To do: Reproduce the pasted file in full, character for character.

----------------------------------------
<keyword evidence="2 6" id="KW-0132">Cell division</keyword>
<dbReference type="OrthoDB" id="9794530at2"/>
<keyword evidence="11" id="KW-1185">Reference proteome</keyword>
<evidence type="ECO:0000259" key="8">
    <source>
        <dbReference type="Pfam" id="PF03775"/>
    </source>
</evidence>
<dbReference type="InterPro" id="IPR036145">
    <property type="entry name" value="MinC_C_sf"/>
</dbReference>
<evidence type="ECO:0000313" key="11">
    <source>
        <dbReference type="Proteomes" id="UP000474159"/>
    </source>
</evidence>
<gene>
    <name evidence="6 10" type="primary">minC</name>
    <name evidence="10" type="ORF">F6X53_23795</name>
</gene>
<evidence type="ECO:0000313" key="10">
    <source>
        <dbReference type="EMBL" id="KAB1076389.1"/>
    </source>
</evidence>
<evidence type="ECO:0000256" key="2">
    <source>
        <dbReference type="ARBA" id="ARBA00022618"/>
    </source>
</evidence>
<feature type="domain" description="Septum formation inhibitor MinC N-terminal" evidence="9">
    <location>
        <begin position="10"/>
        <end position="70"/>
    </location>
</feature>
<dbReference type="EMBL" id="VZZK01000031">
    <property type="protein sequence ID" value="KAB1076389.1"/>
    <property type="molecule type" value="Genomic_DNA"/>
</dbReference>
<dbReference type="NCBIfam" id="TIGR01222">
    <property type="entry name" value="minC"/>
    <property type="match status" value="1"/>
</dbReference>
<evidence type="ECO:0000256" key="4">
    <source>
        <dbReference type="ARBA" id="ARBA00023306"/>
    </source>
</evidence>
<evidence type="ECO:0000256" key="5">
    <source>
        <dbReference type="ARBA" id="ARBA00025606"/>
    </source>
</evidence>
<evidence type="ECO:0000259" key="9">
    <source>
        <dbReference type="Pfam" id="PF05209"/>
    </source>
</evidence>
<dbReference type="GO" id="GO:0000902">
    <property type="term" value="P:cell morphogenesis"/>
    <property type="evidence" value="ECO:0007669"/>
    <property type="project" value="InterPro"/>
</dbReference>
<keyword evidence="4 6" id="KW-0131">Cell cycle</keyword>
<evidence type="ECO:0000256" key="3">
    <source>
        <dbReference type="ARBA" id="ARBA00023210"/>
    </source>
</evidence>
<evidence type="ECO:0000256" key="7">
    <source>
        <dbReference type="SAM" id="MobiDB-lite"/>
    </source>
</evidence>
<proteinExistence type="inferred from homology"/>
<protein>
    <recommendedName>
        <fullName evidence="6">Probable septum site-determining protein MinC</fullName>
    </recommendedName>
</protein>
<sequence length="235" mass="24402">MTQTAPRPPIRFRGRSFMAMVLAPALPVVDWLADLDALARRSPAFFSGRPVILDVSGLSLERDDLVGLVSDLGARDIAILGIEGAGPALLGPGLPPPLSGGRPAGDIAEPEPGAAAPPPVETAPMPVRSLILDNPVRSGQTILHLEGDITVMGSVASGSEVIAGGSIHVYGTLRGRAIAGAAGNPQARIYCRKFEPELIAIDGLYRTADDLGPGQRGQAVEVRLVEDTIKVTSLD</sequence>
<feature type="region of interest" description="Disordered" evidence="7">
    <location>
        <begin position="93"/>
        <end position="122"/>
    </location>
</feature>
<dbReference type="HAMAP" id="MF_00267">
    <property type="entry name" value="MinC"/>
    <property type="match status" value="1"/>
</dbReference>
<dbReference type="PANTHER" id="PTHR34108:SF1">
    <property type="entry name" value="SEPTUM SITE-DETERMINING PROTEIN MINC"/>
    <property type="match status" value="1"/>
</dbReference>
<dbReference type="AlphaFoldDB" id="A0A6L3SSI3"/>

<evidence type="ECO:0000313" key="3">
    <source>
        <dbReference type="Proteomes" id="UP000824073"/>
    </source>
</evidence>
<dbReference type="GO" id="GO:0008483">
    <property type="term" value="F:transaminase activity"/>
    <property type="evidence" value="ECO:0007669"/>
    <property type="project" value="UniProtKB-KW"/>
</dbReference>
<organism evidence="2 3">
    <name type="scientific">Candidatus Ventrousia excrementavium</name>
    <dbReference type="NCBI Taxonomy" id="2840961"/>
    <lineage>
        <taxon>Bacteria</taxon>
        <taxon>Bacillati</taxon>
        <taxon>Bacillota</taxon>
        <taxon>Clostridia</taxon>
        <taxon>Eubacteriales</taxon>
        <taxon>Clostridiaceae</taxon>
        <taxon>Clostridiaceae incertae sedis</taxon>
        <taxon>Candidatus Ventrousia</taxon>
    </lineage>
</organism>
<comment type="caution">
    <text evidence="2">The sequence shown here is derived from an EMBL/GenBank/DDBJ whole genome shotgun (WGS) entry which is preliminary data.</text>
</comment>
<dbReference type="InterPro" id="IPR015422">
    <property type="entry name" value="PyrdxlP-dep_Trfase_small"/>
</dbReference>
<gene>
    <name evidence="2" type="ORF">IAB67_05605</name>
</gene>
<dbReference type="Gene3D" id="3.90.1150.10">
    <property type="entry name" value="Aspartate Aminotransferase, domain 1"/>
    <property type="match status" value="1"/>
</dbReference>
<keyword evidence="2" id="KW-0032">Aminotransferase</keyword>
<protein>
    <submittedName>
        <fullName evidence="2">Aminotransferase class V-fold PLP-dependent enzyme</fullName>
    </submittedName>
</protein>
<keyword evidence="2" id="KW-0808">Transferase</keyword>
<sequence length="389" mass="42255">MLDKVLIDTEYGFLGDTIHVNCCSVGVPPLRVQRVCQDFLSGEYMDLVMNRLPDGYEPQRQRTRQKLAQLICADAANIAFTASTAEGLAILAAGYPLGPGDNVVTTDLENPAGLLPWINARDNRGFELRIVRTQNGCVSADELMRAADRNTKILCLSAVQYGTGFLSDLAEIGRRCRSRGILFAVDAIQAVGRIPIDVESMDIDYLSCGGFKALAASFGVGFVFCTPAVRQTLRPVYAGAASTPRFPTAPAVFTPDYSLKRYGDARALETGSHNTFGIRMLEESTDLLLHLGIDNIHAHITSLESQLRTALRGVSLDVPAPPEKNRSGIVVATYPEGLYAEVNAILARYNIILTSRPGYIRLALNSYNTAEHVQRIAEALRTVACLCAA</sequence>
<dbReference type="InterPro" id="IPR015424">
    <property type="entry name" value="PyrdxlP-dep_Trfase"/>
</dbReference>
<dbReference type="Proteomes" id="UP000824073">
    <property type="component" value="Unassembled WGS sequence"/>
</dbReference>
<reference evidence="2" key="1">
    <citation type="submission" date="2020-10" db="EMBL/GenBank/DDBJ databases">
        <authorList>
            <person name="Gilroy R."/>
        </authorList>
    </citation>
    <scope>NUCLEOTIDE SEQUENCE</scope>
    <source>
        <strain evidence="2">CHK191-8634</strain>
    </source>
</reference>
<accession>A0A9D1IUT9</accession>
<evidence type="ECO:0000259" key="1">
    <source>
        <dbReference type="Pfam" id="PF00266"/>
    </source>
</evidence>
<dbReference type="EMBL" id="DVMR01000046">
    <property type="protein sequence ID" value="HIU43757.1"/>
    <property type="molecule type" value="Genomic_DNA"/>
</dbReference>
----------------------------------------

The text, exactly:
<keyword evidence="2 6" id="KW-0132">Cell division</keyword>
<dbReference type="OrthoDB" id="9794530at2"/>
<keyword evidence="11" id="KW-1185">Reference proteome</keyword>
<evidence type="ECO:0000259" key="8">
    <source>
        <dbReference type="Pfam" id="PF03775"/>
    </source>
</evidence>
<dbReference type="InterPro" id="IPR036145">
    <property type="entry name" value="MinC_C_sf"/>
</dbReference>
<evidence type="ECO:0000313" key="11">
    <source>
        <dbReference type="Proteomes" id="UP000474159"/>
    </source>
</evidence>
<gene>
    <name evidence="6 10" type="primary">minC</name>
    <name evidence="10" type="ORF">F6X53_23795</name>
</gene>
<evidence type="ECO:0000313" key="10">
    <source>
        <dbReference type="EMBL" id="KAB1076389.1"/>
    </source>
</evidence>
<evidence type="ECO:0000256" key="2">
    <source>
        <dbReference type="ARBA" id="ARBA00022618"/>
    </source>
</evidence>
<feature type="domain" description="Septum formation inhibitor MinC N-terminal" evidence="9">
    <location>
        <begin position="10"/>
        <end position="70"/>
    </location>
</feature>
<dbReference type="EMBL" id="VZZK01000031">
    <property type="protein sequence ID" value="KAB1076389.1"/>
    <property type="molecule type" value="Genomic_DNA"/>
</dbReference>
<dbReference type="NCBIfam" id="TIGR01222">
    <property type="entry name" value="minC"/>
    <property type="match status" value="1"/>
</dbReference>
<evidence type="ECO:0000256" key="4">
    <source>
        <dbReference type="ARBA" id="ARBA00023306"/>
    </source>
</evidence>
<evidence type="ECO:0000256" key="5">
    <source>
        <dbReference type="ARBA" id="ARBA00025606"/>
    </source>
</evidence>
<evidence type="ECO:0000259" key="9">
    <source>
        <dbReference type="Pfam" id="PF05209"/>
    </source>
</evidence>
<dbReference type="GO" id="GO:0000902">
    <property type="term" value="P:cell morphogenesis"/>
    <property type="evidence" value="ECO:0007669"/>
    <property type="project" value="InterPro"/>
</dbReference>
<keyword evidence="4 6" id="KW-0131">Cell cycle</keyword>
<evidence type="ECO:0000256" key="3">
    <source>
        <dbReference type="ARBA" id="ARBA00023210"/>
    </source>
</evidence>
<evidence type="ECO:0000256" key="7">
    <source>
        <dbReference type="SAM" id="MobiDB-lite"/>
    </source>
</evidence>
<proteinExistence type="inferred from homology"/>
<protein>
    <recommendedName>
        <fullName evidence="6">Probable septum site-determining protein MinC</fullName>
    </recommendedName>
</protein>
<sequence length="235" mass="24402">MTQTAPRPPIRFRGRSFMAMVLAPALPVVDWLADLDALARRSPAFFSGRPVILDVSGLSLERDDLVGLVSDLGARDIAILGIEGAGPALLGPGLPPPLSGGRPAGDIAEPEPGAAAPPPVETAPMPVRSLILDNPVRSGQTILHLEGDITVMGSVASGSEVIAGGSIHVYGTLRGRAIAGAAGNPQARIYCRKFEPELIAIDGLYRTADDLGPGQRGQAVEVRLVEDTIKVTSLD</sequence>
<feature type="region of interest" description="Disordered" evidence="7">
    <location>
        <begin position="93"/>
        <end position="122"/>
    </location>
</feature>
<dbReference type="HAMAP" id="MF_00267">
    <property type="entry name" value="MinC"/>
    <property type="match status" value="1"/>
</dbReference>
<dbReference type="PANTHER" id="PTHR34108:SF1">
    <property type="entry name" value="SEPTUM SITE-DETERMINING PROTEIN MINC"/>
    <property type="match status" value="1"/>
</dbReference>
<dbReference type="AlphaFoldDB" id="A0A6L3SSI3"/>

<evidence type="ECO:0000313" key="3">
    <source>
        <dbReference type="Proteomes" id="UP000824073"/>
    </source>
</evidence>
<dbReference type="GO" id="GO:0008483">
    <property type="term" value="F:transaminase activity"/>
    <property type="evidence" value="ECO:0007669"/>
    <property type="project" value="UniProtKB-KW"/>
</dbReference>
<organism evidence="2 3">
    <name type="scientific">Candidatus Ventrousia excrementavium</name>
    <dbReference type="NCBI Taxonomy" id="2840961"/>
    <lineage>
        <taxon>Bacteria</taxon>
        <taxon>Bacillati</taxon>
        <taxon>Bacillota</taxon>
        <taxon>Clostridia</taxon>
        <taxon>Eubacteriales</taxon>
        <taxon>Clostridiaceae</taxon>
        <taxon>Clostridiaceae incertae sedis</taxon>
        <taxon>Candidatus Ventrousia</taxon>
    </lineage>
</organism>
<comment type="caution">
    <text evidence="2">The sequence shown here is derived from an EMBL/GenBank/DDBJ whole genome shotgun (WGS) entry which is preliminary data.</text>
</comment>
<dbReference type="InterPro" id="IPR015422">
    <property type="entry name" value="PyrdxlP-dep_Trfase_small"/>
</dbReference>
<gene>
    <name evidence="2" type="ORF">IAB67_05605</name>
</gene>
<dbReference type="Gene3D" id="3.90.1150.10">
    <property type="entry name" value="Aspartate Aminotransferase, domain 1"/>
    <property type="match status" value="1"/>
</dbReference>
<keyword evidence="2" id="KW-0032">Aminotransferase</keyword>
<protein>
    <submittedName>
        <fullName evidence="2">Aminotransferase class V-fold PLP-dependent enzyme</fullName>
    </submittedName>
</protein>
<keyword evidence="2" id="KW-0808">Transferase</keyword>
<sequence length="389" mass="42255">MLDKVLIDTEYGFLGDTIHVNCCSVGVPPLRVQRVCQDFLSGEYMDLVMNRLPDGYEPQRQRTRQKLAQLICADAANIAFTASTAEGLAILAAGYPLGPGDNVVTTDLENPAGLLPWINARDNRGFELRIVRTQNGCVSADELMRAADRNTKILCLSAVQYGTGFLSDLAEIGRRCRSRGILFAVDAIQAVGRIPIDVESMDIDYLSCGGFKALAASFGVGFVFCTPAVRQTLRPVYAGAASTPRFPTAPAVFTPDYSLKRYGDARALETGSHNTFGIRMLEESTDLLLHLGIDNIHAHITSLESQLRTALRGVSLDVPAPPEKNRSGIVVATYPEGLYAEVNAILARYNIILTSRPGYIRLALNSYNTAEHVQRIAEALRTVACLCAA</sequence>
<dbReference type="InterPro" id="IPR015424">
    <property type="entry name" value="PyrdxlP-dep_Trfase"/>
</dbReference>
<dbReference type="Proteomes" id="UP000824073">
    <property type="component" value="Unassembled WGS sequence"/>
</dbReference>
<reference evidence="2" key="1">
    <citation type="submission" date="2020-10" db="EMBL/GenBank/DDBJ databases">
        <authorList>
            <person name="Gilroy R."/>
        </authorList>
    </citation>
    <scope>NUCLEOTIDE SEQUENCE</scope>
    <source>
        <strain evidence="2">CHK191-8634</strain>
    </source>
</reference>
<accession>A0A9D1IUT9</accession>
<evidence type="ECO:0000259" key="1">
    <source>
        <dbReference type="Pfam" id="PF00266"/>
    </source>
</evidence>
<dbReference type="EMBL" id="DVMR01000046">
    <property type="protein sequence ID" value="HIU43757.1"/>
    <property type="molecule type" value="Genomic_DNA"/>
</dbReference>